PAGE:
According to the first comprehensive study of nurses’ social media usage, engaging with social networking sites too much can negatively impact patient care.
The research, published in the Journal of Advanced Nursing, surveyed 461 nurses from 53 countries and asked them to agree or disagree with statements like “I lose my concentration during work when I hear the beep sound of notification on social networking site/application” using the Likert scale.
Study authors put forward five hypotheses about the effect of social media addiction on nursing practice and found all of them to be true:
1. Social networking site addiction reduces employees’ performance.
2. Social networking site addiction creates a higher likelihood an employee will get distracted from a task.
3. Task distraction negatively impacts employees’ performance.
4. Task distraction is the main reason social media addiction can harm an employee’s performance.
5. If employees can manage their social media addiction, they can improve their work performance.
The research has clear implications for both nurses and administrators, according to the paper.
Hospital managers should create regulations that prevent nurses from using social media or cell phones at work, and they should also consider implementing “self-management” training programs. The study defines self-management as “tracking one’s behavior while working towards an assigned task and not being distracted by other things.”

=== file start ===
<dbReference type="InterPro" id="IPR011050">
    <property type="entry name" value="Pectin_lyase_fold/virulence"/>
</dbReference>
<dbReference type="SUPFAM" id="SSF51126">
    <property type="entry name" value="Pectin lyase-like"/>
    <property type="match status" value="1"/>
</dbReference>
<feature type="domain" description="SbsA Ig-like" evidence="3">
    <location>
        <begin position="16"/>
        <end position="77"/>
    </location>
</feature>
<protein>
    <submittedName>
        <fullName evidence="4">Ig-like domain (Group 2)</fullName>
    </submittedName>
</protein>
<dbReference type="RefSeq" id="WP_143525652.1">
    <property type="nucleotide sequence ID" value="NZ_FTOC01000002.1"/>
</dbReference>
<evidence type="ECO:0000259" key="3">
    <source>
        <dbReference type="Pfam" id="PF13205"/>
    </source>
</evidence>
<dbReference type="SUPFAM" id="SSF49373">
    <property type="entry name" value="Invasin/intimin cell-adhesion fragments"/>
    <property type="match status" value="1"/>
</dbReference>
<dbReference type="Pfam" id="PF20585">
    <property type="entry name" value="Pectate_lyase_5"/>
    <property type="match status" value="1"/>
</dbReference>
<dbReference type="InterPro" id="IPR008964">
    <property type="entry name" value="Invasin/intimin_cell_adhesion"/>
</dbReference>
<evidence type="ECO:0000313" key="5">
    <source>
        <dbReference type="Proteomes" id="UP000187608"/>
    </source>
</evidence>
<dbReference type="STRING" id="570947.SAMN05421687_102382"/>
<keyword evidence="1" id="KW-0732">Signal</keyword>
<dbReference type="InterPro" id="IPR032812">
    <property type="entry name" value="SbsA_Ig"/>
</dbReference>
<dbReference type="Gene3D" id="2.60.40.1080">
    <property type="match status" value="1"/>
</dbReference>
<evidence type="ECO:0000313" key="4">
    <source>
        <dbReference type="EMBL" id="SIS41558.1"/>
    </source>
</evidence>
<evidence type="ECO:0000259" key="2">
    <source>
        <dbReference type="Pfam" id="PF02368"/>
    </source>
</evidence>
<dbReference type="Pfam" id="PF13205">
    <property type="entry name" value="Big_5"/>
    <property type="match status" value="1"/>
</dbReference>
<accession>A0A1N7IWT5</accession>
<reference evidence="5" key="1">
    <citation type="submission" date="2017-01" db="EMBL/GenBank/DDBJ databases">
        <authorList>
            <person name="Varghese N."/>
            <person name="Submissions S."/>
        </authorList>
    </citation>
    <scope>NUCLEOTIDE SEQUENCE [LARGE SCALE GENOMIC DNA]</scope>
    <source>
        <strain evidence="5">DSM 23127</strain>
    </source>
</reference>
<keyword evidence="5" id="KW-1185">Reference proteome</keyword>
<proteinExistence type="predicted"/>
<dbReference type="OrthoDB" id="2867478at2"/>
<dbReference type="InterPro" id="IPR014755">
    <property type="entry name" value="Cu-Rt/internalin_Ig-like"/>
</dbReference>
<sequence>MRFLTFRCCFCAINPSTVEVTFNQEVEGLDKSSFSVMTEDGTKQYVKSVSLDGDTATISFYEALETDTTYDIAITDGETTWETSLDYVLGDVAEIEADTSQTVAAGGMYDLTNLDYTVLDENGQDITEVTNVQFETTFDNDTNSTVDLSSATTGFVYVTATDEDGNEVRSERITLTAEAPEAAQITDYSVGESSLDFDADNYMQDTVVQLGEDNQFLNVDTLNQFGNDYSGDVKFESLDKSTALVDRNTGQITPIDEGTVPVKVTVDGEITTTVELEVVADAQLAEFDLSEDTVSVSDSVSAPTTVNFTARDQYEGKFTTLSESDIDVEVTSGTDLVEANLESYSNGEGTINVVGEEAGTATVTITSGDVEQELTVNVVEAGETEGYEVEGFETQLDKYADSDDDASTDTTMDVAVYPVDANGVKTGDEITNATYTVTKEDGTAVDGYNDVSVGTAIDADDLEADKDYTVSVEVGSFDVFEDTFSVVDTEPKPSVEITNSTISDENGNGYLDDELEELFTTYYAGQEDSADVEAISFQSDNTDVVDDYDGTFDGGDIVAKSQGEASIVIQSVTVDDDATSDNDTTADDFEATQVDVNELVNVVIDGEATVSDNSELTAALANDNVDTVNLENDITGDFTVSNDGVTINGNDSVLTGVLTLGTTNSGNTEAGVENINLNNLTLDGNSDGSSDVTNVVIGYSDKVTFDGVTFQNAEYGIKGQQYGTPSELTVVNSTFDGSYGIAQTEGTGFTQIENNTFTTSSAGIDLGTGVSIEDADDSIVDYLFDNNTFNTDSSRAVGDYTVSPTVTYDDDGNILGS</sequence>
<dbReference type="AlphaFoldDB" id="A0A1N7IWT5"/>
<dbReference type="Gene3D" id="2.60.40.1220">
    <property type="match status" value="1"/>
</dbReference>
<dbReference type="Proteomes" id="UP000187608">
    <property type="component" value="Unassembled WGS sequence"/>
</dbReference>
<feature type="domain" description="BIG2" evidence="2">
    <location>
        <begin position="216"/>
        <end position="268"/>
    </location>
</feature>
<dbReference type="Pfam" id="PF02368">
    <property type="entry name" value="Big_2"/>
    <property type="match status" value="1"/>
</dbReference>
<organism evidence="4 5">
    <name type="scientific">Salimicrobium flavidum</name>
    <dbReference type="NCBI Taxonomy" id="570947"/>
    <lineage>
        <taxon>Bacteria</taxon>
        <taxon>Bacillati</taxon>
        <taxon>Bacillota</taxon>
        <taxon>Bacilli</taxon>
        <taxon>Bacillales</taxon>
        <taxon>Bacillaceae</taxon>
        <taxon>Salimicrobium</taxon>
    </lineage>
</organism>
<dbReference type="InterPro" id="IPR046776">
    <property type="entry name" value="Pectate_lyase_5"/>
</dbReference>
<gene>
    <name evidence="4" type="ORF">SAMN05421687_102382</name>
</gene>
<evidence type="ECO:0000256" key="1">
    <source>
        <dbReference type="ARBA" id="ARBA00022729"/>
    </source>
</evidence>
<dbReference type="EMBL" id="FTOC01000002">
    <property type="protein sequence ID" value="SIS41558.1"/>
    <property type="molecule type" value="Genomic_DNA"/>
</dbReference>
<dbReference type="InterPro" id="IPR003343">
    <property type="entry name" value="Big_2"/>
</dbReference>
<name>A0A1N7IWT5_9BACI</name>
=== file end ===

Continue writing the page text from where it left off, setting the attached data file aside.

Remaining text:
Similarly, the authors recommend nurses endeavor to reduce their individual social media use at work.
- Analyze your problem. Admit you have one, and ask yourself why you’re checking social media in the first place.
- Create barriers to accessing social media. Delete the apps from your phone and download a newsfeed blocker on your desktop. Leave your phone at the nurses’ station and set it to “Do No Disturb” mode or turn off your notifications.
- Replace social media with a less-distracting activity. If you go online because you’re bored or stressed, train yourself to take a short walk, wash your hands or do a quick breathing exercise instead.
- Outsource accountability. Try downloading an accountability app (Forbes recommends Google’s) or ask a friend to take the journey with you. That way, you can kindly call each other out if you see the other person slip up.
- Reward yourself. This is a central component of forming a new habit. Make it through a whole shift without checking Instagram? Indulge yourself in a snack or add an extra 30 minutes to your self-care routine.